Pam Henslee, the business technology teacher and FBLA sponsor at Curry High, said club members collected more than $600 that will be given to the Cystic Fibrosis Foundation to help further its research in searching for a cure. Henslee and members didn’t necessarily choose this particular foundation at random, however.
Curry Elementary School student Shawn Anthony was diagnosed as an infant with cystic fibrosis, which is a genetic disease that Children’s of Alabama defines as a “life-threatening disease that causes mucus to build up and clog some of the organs in the body, particularly in the lungs and pancreas. When mucus clogs the lungs, it can make breathing very difficult.”
Henslee said the foundation contacted the school last year, asking if Curry High had a club that would be interested in holding fundraisers to help with donations for CF.
“My FBLA club got together and designed a T-shirt and sold them. We had a picture made last year, but Shawn was in the hospital and couldn’t be in our picture,” Henslee said. “So, this year we just continued on, and we’re going to try to make it a tradition to sell and raise money for cystic fibrosis every year.”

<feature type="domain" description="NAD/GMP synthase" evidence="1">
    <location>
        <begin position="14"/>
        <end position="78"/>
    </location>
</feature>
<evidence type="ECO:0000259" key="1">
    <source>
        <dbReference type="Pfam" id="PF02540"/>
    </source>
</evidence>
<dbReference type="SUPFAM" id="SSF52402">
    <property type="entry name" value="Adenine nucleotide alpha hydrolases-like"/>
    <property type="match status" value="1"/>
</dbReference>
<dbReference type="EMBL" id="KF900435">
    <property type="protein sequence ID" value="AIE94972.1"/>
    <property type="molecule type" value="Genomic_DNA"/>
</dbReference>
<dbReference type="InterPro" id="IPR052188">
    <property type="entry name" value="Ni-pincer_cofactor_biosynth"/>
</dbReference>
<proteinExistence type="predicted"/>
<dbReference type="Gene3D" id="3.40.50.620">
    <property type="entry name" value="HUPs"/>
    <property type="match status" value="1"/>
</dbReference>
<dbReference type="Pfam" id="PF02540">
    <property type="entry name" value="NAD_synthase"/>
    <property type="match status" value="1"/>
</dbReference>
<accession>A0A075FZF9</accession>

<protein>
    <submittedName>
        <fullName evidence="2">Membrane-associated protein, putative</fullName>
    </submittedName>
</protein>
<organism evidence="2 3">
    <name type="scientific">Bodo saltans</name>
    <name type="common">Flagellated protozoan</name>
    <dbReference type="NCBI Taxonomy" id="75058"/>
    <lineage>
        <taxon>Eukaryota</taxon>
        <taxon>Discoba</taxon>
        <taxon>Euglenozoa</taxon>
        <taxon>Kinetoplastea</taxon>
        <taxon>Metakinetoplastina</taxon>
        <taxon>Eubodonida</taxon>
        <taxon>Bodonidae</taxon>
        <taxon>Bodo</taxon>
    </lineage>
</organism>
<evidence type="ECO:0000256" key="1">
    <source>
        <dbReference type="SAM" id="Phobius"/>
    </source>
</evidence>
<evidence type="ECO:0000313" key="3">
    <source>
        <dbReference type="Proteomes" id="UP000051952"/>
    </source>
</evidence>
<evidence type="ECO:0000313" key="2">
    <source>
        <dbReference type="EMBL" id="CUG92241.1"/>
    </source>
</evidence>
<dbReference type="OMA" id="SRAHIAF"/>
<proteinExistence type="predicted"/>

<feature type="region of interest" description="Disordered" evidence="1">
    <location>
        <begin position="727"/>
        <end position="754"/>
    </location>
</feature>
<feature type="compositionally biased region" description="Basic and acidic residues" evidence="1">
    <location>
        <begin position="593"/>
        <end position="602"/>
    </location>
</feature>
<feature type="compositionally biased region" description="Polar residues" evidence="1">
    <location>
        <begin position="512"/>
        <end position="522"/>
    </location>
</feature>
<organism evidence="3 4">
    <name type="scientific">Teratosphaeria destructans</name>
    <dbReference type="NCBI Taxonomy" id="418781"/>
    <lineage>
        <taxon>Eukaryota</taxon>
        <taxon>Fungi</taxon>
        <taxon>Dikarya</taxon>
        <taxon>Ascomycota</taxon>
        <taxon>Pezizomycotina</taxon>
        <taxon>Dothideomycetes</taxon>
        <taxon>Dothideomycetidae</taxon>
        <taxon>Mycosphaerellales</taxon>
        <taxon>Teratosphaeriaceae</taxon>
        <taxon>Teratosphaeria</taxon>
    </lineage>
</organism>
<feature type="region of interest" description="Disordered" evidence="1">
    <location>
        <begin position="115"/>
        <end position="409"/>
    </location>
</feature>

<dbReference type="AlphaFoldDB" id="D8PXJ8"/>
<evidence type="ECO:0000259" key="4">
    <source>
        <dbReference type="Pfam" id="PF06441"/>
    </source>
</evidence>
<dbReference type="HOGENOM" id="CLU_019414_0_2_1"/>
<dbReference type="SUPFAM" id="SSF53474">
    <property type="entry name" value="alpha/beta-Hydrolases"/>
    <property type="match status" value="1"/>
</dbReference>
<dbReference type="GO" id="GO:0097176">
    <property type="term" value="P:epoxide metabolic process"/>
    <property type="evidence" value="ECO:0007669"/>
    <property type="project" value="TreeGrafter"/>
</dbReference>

The club, which consists of 21 members ranging in age from ninth through twelfth grade, sold 60 shirts for $20 each to students, faculty and staff at Curry schools and residents within the community.
Anthony, whose grandmother works at Curry High School, posed for a picture Tuesday morning with faculty and students who purchased a shirt. The T-shirts are purple and yellow with the phrase “Help Shawn Kick Cystic Fibrosis.” Even though Anthony has lived with this disease his entire life, one wouldn’t notice by simply looking at his physical appearance and energetic behavior.
Approximately 30,000 people in the United States have CF. Some symptoms of the disease may include: poor weight gain, very salty-tasting skin, constant coughing/wheezing or shortness of breath, and several lung infections and nasal polyps.
When Anthony walked into the high school Tuesday, every person he came in contact with couldn’t help but smile and speak with him. He enjoys baseball, football, basketball, swimming and other activities kids his age are involved in. The only difference is when he’s sick and can’t take part in those sports.
“Shawn is like part of our family. With his grandmother [and grandfather], Jennifer McNair and Chuck McNair, raising him, they’re part of our school family, and it’s something that we could do to help him,” Henslee said.